How the Gulf War, Apple's drag-select and "cheesed together" FMVs gave us Command & Conquer
"If we were trying to make it cheesy, it probably wouldn’t have worked"
There’s always been something quaintly practical about the name Command & Conquer. Sure, there’s a touch of Julius Caesar’s ‘veni, vidi, vici’ in there. But less romantically, the title evokes Internet Explorer or Acrobat Reader - sitting comfortably alongside the clearly and sensibly labelled Windows software of the mid-90s. It’s a reminder of just how early Westwood happened upon the blueprint for real-time strategy, right as many PC users were buying their first trackball mice.
Back then, the developer was fresh from Dune II, its unlikely David Lynch adaptation and progenitor of the RTS genre as we know it today. Inspired by the house politics and struggle for resources that consumed the desert planet Arrakis, Westwood had come up with an addictive formula for harvesting spice and converting that wealth into military power, which in turn could be used in the battle to secure more spice. The team was, quite frankly, surprised by how much fun that formula had turned out to be.
“But the more we played it, we realised the user interface needed drastic improvement,” recalls C&C co-creator Joe Bostic. “In Dune II, you’d have to single-click a unit, click on an order like ‘attack’ or ‘move’, and then click on the destination. People started using hotkeys at that point, because the UI was just so hard to navigate with the mouse. And that’s when we said, ‘Well, we have to find something else. That just won’t fly.’”
At the time, Apple was breaking new ground in desktop navigation. And occasionally, Westwood co-founder Brett Sperry would call his team away from their Windows machines to show off the magical powers of his new Mac. “Look at this,” he’d say. “Look how I just drag-select files. Look where I drop them, it knows what to do.”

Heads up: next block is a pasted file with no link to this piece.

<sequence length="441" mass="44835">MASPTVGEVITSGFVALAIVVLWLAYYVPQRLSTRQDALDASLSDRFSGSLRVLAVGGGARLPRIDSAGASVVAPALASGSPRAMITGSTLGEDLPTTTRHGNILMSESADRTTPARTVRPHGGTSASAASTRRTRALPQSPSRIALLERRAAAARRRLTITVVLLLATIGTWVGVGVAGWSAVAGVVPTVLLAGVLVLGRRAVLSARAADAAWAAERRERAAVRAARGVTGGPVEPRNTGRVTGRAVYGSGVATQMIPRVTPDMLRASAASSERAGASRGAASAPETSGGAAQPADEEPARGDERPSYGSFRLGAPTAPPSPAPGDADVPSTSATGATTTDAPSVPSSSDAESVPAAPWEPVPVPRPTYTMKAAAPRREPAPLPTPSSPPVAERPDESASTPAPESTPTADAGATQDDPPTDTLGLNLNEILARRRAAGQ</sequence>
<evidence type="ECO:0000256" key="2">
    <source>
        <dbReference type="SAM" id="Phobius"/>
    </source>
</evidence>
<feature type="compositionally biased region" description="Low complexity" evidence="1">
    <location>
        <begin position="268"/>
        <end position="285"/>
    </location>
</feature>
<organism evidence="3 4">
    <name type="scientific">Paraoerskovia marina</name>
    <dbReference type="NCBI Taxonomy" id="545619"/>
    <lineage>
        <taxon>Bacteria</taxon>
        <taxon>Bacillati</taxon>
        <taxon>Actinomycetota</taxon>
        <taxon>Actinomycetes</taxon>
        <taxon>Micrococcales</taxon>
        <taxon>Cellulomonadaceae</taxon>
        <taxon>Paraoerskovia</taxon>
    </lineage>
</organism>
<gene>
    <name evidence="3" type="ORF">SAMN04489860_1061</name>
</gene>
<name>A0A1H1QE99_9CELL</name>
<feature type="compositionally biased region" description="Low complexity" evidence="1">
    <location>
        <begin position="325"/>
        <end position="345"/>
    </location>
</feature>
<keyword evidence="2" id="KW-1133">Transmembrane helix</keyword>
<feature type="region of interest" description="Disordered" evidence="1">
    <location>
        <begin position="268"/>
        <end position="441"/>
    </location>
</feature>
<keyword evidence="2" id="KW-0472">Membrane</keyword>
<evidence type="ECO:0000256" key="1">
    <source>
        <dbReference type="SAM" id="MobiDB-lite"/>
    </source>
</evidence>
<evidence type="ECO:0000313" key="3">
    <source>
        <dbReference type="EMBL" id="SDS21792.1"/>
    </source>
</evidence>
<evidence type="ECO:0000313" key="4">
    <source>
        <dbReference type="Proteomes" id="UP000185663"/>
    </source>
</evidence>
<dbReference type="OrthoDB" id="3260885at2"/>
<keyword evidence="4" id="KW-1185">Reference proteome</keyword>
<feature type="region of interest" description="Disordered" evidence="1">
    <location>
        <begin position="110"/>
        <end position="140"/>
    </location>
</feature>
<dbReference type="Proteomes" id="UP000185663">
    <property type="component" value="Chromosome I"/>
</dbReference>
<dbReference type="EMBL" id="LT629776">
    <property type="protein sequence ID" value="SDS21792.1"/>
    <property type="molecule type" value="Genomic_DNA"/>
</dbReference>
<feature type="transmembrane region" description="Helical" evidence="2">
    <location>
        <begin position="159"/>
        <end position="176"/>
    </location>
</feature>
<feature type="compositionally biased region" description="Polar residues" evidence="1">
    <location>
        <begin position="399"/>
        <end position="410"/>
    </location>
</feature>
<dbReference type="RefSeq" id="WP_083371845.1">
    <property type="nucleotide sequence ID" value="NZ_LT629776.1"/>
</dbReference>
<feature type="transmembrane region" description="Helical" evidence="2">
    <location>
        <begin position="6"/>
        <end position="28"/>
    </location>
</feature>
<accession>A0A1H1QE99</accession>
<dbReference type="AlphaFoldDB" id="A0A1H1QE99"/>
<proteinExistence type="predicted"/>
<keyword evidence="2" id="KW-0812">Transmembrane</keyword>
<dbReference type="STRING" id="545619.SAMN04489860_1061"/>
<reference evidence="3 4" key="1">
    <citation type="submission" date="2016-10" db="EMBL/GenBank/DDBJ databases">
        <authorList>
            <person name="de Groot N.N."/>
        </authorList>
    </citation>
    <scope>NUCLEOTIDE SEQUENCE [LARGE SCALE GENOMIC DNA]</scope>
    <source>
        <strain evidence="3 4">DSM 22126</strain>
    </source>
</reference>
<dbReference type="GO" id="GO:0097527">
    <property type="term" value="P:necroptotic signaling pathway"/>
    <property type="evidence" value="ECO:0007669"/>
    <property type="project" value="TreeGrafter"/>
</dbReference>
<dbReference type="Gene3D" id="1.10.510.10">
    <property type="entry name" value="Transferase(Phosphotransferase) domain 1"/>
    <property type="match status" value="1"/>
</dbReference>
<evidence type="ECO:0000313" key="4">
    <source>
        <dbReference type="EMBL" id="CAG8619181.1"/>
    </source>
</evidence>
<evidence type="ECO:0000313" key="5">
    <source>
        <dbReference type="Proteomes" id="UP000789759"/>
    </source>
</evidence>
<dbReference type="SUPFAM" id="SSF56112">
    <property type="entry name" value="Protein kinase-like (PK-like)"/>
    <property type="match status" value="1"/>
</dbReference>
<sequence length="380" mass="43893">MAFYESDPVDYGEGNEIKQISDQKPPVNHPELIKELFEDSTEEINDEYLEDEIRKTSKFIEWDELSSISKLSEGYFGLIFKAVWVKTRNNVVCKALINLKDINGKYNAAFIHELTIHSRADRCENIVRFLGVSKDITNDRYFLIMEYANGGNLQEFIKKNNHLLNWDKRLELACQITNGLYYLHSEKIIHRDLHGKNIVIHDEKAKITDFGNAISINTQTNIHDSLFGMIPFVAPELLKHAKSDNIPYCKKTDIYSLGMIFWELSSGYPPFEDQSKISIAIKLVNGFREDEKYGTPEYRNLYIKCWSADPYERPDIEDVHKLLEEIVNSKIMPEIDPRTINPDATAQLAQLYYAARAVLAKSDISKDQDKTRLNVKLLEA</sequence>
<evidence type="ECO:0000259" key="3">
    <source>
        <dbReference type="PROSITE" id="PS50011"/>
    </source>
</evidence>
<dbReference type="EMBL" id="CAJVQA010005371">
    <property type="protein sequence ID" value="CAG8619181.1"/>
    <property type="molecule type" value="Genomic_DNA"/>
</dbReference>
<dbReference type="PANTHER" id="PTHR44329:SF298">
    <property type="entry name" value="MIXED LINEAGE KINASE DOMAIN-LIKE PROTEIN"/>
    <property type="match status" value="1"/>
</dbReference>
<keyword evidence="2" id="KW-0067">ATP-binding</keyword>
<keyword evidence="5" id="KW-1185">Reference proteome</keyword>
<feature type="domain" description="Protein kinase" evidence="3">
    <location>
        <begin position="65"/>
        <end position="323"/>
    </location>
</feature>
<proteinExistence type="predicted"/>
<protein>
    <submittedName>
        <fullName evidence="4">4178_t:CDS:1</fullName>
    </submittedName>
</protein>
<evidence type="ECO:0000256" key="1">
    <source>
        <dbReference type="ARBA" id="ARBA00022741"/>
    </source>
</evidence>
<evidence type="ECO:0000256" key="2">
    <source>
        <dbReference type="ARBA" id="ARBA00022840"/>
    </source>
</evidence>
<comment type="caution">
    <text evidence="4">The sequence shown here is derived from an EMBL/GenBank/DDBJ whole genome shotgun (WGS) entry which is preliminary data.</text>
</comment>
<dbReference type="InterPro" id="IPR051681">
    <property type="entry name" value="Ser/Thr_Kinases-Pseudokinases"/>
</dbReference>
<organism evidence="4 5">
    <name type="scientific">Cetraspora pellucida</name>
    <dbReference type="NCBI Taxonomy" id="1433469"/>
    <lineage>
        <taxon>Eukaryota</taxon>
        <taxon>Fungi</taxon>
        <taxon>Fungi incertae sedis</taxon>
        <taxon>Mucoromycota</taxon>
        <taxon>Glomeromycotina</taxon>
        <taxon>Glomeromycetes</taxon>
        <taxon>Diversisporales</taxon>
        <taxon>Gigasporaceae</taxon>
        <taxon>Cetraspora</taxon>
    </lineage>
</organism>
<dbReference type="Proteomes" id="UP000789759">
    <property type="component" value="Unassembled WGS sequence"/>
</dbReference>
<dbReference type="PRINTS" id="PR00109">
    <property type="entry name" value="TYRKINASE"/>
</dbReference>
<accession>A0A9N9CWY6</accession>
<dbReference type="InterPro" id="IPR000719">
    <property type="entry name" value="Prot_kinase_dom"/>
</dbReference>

If you’ve played a real-time strategy game since, you’ll be able to guess what Westwood did next: nabbed the drag-select for themselves. “Once we did that, we thought, ‘Well, why do we even need an order button? You know what to do by what you clicked on,’” Bostic says. “Context-sensitive clicking made such a huge difference to gameplay. Hats off to Apple in the early ‘90s, to figure that out. We were not ashamed to copy a good idea when we saw it.”
The team looked around themselves for inspiration when it came to C&C’s setting, too. While Westwood is remembered partly for its mastery over movie licenses - the all-time classic Blade Runner adventure game would arrive in 1997 - the studio wasn’t inclined to return to Frank Herbert’s universe for a Dune sequel. “Why pay a percentage to an IP holder,” they wondered, “when really Dune II didn’t have much to do with the Dune story?”
As a D&D fan, Bostic immediately set about pitching fantasy armies - one faction of wizards, another made up of knights and archers, and a third given over to fantastical beasts. In a fateful team meeting, however, Sperry pointed to the Gulf War that was playing out on TVs all over America. “Maybe people don’t know what a dragon is, and how much stronger it is than an armoured knight, or an archer on horseback,” he said. “The average person might not even care, but everyone knows what a tank is. Everyone knows what an aeroplane is. It’s in the forefront of peoples’ minds because it’s on the news.’”
Thankfully, Westwood chose not to adapt the Gulf War too closely - a mistake EA would later make with Command & Conquer: Generals, which controversially cartoonified the concept of the suicide bomber just as the world was coming to terms with it. Instead, inspired by a Universal Pictures B-movie named The Monolith Monsters, the studio imagined a meteor landing in modern-day Italy that would introduce a toxic and powerful new element to the world. As the crystalline substance spread from the river Tiber across the planet, it would become known as Tiberium, and trigger a global arms race between a NATO-esque faction and an ancient cult named Nod.
“Let’s make it reality-based, but not handcuffed to reality,” says Bostic of the team’s thinking. “Let’s stretch beyond the boundaries of physics a little bit here and there to make it more fun. If you jump into a completely science fiction world where nothing is recognisable, people tend to get lost.”
Ever since the invention of Tiberium, resource-gathering has been a fixture of real-time strategy, for the same reasons Westwood discovered during the development of C&C. “It keeps the player wanting to venture out from this little bubble of defence,” Bostic says. “It gives you something to push out and potentially fight over, and it’s dynamic, because fields get harvested, so you’re moving to different places.”